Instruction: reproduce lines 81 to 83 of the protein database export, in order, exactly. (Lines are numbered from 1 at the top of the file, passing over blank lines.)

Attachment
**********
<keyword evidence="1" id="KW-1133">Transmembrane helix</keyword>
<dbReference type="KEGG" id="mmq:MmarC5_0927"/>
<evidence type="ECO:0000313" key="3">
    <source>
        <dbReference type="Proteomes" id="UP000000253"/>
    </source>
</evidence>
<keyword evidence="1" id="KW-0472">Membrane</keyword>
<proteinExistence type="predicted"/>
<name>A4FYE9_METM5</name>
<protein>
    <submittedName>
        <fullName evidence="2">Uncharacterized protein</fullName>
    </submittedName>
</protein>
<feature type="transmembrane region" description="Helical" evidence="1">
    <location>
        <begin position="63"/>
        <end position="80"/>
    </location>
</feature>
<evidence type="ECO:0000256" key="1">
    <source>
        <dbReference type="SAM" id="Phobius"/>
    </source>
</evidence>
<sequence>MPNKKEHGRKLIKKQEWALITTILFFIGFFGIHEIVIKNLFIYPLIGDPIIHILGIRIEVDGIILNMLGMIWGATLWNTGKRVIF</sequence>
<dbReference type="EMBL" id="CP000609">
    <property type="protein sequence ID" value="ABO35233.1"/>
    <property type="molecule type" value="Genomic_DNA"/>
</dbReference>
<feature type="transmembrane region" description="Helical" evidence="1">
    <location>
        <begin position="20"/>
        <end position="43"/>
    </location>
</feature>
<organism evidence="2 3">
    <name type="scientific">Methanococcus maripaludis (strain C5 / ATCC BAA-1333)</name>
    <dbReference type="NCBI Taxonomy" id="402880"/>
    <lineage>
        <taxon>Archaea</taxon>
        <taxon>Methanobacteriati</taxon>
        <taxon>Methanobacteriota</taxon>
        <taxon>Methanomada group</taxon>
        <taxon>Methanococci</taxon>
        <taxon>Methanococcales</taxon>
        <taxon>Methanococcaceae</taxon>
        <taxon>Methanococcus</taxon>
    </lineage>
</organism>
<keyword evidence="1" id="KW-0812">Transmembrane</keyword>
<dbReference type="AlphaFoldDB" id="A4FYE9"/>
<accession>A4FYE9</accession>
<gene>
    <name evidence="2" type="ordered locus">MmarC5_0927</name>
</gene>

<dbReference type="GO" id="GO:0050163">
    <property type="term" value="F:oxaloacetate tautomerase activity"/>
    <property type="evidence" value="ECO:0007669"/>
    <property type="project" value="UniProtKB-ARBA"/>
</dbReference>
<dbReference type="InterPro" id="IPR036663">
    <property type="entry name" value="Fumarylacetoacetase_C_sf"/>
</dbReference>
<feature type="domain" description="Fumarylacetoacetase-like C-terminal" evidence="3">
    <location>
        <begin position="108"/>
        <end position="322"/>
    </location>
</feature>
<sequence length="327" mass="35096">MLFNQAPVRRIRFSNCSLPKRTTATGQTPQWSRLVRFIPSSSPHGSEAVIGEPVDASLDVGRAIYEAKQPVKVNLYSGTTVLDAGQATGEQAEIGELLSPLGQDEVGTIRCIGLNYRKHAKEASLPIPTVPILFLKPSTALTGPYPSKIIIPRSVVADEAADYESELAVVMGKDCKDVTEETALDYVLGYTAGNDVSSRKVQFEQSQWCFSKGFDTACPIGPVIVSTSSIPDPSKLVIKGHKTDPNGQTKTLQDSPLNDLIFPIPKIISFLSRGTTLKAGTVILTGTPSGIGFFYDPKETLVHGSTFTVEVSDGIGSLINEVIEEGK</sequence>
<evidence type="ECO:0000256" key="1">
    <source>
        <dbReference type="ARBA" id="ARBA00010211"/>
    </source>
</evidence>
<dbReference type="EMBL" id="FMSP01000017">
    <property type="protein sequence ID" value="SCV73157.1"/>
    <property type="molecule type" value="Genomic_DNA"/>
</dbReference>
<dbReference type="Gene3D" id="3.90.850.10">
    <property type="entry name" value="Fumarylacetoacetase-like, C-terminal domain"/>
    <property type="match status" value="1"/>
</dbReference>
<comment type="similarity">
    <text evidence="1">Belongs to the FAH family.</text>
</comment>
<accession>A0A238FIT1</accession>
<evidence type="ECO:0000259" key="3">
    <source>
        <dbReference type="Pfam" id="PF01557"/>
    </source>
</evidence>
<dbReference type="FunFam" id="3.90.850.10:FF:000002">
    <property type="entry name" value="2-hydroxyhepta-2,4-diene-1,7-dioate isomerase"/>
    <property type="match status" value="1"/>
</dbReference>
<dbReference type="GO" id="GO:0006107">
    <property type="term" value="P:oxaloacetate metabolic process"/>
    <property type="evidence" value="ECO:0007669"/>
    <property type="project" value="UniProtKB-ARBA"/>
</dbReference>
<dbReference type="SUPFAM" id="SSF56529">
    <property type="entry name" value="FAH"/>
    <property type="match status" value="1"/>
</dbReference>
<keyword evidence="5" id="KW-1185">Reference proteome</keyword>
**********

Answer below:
</dbReference>
<dbReference type="Gene3D" id="3.90.850.10">
    <property type="entry name" value="Fumarylacetoacetase-like, C-terminal domain"/>